There was a time last season when most Minuteman fans probably thought they had seen the last of Darren Rowe in a UMass uniform. After playing in 45 games in his first two years on campus Rowe seemed to fall out of favor with then coach Toot Cahoon. In his freshman and sophomore years Rowe played well enough, but never seemed like a natural fit at defense. He seemed to excel in the offensive zone, where he was able to leverage his puck handling skills and dangerous shot. But on the defensive end he seemed to struggle. In the offseason before his junior year I know that I personally advocated for him to move to forward to better take advantage of his natural instincts and strengths on offense. But that didn’t happen. Instead he sat in the stands for a good part of the season. Yet somewhere along the way he was given a chance, made the most of it, and played the last two months of the season last year, though not really on an impactful basis.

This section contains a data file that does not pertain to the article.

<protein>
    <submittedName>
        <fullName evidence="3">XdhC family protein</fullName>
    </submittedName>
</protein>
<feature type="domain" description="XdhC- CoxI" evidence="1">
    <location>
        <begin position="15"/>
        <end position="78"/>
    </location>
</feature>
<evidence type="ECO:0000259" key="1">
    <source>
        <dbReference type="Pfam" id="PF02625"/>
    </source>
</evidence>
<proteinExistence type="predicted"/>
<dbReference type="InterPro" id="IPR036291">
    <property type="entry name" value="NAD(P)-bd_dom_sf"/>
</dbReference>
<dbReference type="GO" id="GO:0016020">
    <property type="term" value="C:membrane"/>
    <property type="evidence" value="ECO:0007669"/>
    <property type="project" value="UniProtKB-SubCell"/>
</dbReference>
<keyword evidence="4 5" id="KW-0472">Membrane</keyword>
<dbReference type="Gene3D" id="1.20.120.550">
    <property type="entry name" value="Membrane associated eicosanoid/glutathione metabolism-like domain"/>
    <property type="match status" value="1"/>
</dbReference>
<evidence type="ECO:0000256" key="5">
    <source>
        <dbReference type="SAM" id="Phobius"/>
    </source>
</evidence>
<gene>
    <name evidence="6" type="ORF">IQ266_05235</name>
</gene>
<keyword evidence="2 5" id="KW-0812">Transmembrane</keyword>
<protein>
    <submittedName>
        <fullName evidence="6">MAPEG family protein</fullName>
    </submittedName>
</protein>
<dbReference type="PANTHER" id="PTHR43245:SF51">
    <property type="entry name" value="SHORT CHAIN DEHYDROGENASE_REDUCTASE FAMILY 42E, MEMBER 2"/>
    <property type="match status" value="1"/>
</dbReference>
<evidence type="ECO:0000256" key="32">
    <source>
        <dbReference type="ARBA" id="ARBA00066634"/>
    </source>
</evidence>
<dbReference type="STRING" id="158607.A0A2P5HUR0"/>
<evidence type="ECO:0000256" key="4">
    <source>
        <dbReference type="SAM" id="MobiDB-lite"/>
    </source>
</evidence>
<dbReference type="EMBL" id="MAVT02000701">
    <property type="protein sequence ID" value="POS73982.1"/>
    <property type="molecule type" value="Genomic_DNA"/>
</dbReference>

Fast forward to this season and perhaps no one has benefitted from the offseason coaching change than Rowe. Just a year and a half after many thought his UMass career was done he has played in all but one game this season. Not surprisingly, it’s been his offensive skills that have gotten him the most attention. And for good reason. UMass does well when Rowe gets on the scoresheet. Of UMass’ 11 wins, 6 have come when Rowe registers a point. In fact the team has a winning record when he does so. He’s had a number of key goals this season as well. He scored a power play goal against Bemidji State in the Ledyard Classic, had three points against Providence in January, and had the overtime winner against #9 New Hampshire in November, one the season’s most memorable wins. Rowe certainly helped add excitement to this season and his resurgance became one of the best storylines on the year.